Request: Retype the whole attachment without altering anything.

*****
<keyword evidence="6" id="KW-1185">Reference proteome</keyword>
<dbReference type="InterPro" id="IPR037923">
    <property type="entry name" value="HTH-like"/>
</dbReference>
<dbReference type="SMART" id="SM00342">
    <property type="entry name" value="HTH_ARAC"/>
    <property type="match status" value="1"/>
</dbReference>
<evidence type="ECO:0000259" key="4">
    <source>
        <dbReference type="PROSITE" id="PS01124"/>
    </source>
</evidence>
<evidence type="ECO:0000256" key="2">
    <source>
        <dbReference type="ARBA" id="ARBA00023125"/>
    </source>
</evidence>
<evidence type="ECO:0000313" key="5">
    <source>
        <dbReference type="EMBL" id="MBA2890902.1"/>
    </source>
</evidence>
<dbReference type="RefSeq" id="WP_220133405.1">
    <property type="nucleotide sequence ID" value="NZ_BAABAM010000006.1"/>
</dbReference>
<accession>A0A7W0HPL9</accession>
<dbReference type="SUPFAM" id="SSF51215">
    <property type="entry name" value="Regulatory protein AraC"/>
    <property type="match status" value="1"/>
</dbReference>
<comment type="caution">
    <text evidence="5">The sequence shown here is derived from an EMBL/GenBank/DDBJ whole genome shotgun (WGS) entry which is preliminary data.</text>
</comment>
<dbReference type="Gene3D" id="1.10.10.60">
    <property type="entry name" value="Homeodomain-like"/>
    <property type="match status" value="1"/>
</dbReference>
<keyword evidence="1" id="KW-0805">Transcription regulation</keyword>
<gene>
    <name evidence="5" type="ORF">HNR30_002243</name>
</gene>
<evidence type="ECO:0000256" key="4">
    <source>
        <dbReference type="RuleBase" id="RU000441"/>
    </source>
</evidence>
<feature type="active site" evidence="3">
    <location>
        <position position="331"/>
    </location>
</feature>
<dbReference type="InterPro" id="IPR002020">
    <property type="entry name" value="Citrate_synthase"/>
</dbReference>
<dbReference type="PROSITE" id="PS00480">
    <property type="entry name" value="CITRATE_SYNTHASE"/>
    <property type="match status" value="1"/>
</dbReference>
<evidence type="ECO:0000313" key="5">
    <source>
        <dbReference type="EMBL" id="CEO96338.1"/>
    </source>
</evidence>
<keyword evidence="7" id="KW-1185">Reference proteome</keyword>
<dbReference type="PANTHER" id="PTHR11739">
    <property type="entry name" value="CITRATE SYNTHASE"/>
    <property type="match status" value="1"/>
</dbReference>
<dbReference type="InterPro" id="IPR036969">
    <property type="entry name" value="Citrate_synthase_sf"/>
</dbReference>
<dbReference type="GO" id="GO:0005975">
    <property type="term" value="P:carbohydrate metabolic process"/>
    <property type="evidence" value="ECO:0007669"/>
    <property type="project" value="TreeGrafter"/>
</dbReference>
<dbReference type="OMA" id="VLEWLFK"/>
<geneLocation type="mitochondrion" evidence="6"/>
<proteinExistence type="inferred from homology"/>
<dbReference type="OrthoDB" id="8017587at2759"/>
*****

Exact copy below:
<keyword evidence="6" id="KW-1185">Reference proteome</keyword>
<dbReference type="InterPro" id="IPR037923">
    <property type="entry name" value="HTH-like"/>
</dbReference>
<dbReference type="SMART" id="SM00342">
    <property type="entry name" value="HTH_ARAC"/>
    <property type="match status" value="1"/>
</dbReference>
<evidence type="ECO:0000259" key="4">
    <source>
        <dbReference type="PROSITE" id="PS01124"/>
    </source>
</evidence>
<evidence type="ECO:0000256" key="2">
    <source>
        <dbReference type="ARBA" id="ARBA00023125"/>
    </source>
</evidence>
<evidence type="ECO:0000313" key="5">
    <source>
        <dbReference type="EMBL" id="MBA2890902.1"/>
    </source>
</evidence>
<dbReference type="RefSeq" id="WP_220133405.1">
    <property type="nucleotide sequence ID" value="NZ_BAABAM010000006.1"/>
</dbReference>
<accession>A0A7W0HPL9</accession>
<dbReference type="SUPFAM" id="SSF51215">
    <property type="entry name" value="Regulatory protein AraC"/>
    <property type="match status" value="1"/>
</dbReference>
<comment type="caution">
    <text evidence="5">The sequence shown here is derived from an EMBL/GenBank/DDBJ whole genome shotgun (WGS) entry which is preliminary data.</text>
</comment>
<dbReference type="Gene3D" id="1.10.10.60">
    <property type="entry name" value="Homeodomain-like"/>
    <property type="match status" value="1"/>
</dbReference>
<keyword evidence="1" id="KW-0805">Transcription regulation</keyword>
<gene>
    <name evidence="5" type="ORF">HNR30_002243</name>
</gene>
<evidence type="ECO:0000256" key="4">
    <source>
        <dbReference type="RuleBase" id="RU000441"/>
    </source>
</evidence>
<feature type="active site" evidence="3">
    <location>
        <position position="331"/>
    </location>
</feature>
<dbReference type="InterPro" id="IPR002020">
    <property type="entry name" value="Citrate_synthase"/>
</dbReference>
<dbReference type="PROSITE" id="PS00480">
    <property type="entry name" value="CITRATE_SYNTHASE"/>
    <property type="match status" value="1"/>
</dbReference>
<evidence type="ECO:0000313" key="5">
    <source>
        <dbReference type="EMBL" id="CEO96338.1"/>
    </source>
</evidence>
<keyword evidence="7" id="KW-1185">Reference proteome</keyword>
<dbReference type="PANTHER" id="PTHR11739">
    <property type="entry name" value="CITRATE SYNTHASE"/>
    <property type="match status" value="1"/>
</dbReference>
<dbReference type="InterPro" id="IPR036969">
    <property type="entry name" value="Citrate_synthase_sf"/>
</dbReference>
<dbReference type="GO" id="GO:0005975">
    <property type="term" value="P:carbohydrate metabolic process"/>
    <property type="evidence" value="ECO:0007669"/>
    <property type="project" value="TreeGrafter"/>
</dbReference>
<dbReference type="OMA" id="VLEWLFK"/>
<geneLocation type="mitochondrion" evidence="6"/>
<proteinExistence type="inferred from homology"/>
<dbReference type="OrthoDB" id="8017587at2759"/>